Osta Love are Tobias Geberth and Leon Ackermann who started the band after moving to Berlin in 2010.
They weave diverse influences into their very own style of Artrock, always adding a dose of melancholic dreamscape to their unique sound, that touches both hearts and heads.
Osta Love really found their voice on the stylistically diverse yet tonally consistent second album The Isle Of Dogs which has been called “a brilliant tightrope walk between catchiness and mystery” (Eclipsed) and ”for the last remaining connoisseurs, incredibly original” (Streetclip.tv).
After releasing the seven minute single Sunset Point, the duo spent the next two years in Berlin’s Paul Lincke Studio, recording their most refined record to date: About Time which will be released on the third of July 2020.
Osta Love set out to compose memorable songs that stay surprising and interesting even after repeated listening, adding a certain musical complexity to the songs without over-complicating them - qualities they admire in bands like Pink Floyd, Steely Dan and The Beatles, probably the three acts that influenced them most.
We have known each other for quite a long time. Growing up in Heidelberg, we met on our first day of school which was September 11 2001 of all days. When we were about sixteen we started jamming in our standard issue Rock’n’Roll basement and writing riffs that all sounded like Led Zeppelin or Deep Purple. In 2010 we moved to Berlin and recorded our first real songs under the name Osta Love. One of our first gigs was opening for Boy & Bear, so we played our (probably pretty under-cooked) rock set to a slightly startled audience, who were in the mood for gentle folk songs...
After gaining more successful live experience and writing more songs, we recorded our first album Good Morning Dystopia which was mostly influenced by 70s Progressive Rock greats from Pink Floyd to King Crimson and the various forms their musical heritage had taken in the hands of contemporary musicians such as Steven Wilson.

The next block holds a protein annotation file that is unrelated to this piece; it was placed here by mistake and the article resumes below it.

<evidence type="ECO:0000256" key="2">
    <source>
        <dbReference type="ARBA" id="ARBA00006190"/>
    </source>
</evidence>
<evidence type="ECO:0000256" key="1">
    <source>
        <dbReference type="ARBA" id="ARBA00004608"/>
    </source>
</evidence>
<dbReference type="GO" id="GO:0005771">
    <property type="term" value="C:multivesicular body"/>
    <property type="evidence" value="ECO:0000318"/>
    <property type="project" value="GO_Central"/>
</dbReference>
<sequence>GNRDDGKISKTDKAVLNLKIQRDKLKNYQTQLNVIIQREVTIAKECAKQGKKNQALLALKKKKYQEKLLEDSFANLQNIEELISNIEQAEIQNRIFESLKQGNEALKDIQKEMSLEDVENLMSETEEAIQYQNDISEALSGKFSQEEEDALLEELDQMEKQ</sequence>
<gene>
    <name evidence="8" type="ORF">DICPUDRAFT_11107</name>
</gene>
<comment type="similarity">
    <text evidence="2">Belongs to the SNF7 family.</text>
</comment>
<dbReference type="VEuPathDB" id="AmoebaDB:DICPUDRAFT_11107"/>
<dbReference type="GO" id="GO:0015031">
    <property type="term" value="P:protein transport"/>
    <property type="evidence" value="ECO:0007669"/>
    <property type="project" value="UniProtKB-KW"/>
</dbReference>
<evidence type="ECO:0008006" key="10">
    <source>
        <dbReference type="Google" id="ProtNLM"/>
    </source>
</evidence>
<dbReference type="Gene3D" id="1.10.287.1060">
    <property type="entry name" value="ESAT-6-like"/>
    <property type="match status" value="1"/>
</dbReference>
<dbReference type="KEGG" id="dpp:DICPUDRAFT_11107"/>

We were both studying musicology at that point, which was inspiring in that it exposed us to music we never paid much attention to before, like medieval chorals or 20th century avant-garde composers. We also learned more about music theory and composition and with that new knowledge we wrote our second album The Isle of Dogs. The record was a huge step forward for us, in both sound and songwriting. Most critics agreed, calling it “a grand album that bests the band’s debut” (The Prog Mind), “a brilliant tightrope walk between catchiness and mystery” (Eclipsed) and “for the last remaining connoisseurs, incredibly original” (Streetclip.tv).
After Good Morning Dystopia we had teamed up with Marcel Sollorz on Keys and Oliver Nickel on Bass who also contributed to The Isle of Dogs, and as a four-piece we started playing regularly in Berlin. One memorable show was opening for The Pineapple Thief in Dresden.
We then had the opportunity to record at Paul Lincke Studio in Berlin-Kreuzberg, where Tobi worked as an engineer and producer from time to time. After years of recording more or less in a “bedroom-studio” situation, we could finally work with an old Hammond organ, vintage amps turned up to eleven and record drums with state-of-the-art microphones.
After releasing the seven minute single Sunset Point with Marcel and Oliver, the two of us started working on our third album in the studio. We spent two years writing, recording and mixing the songs that ended up on About Time. We like to think that the studio itself is part of the record, nearly every track being recorded in its big live room. But not only are we immensely proud of the sound of the record, we also think we’ve written our best songs to date and managed to put together an album that works as one homogeneous musical journey while still being multifaceted and musically eclectic.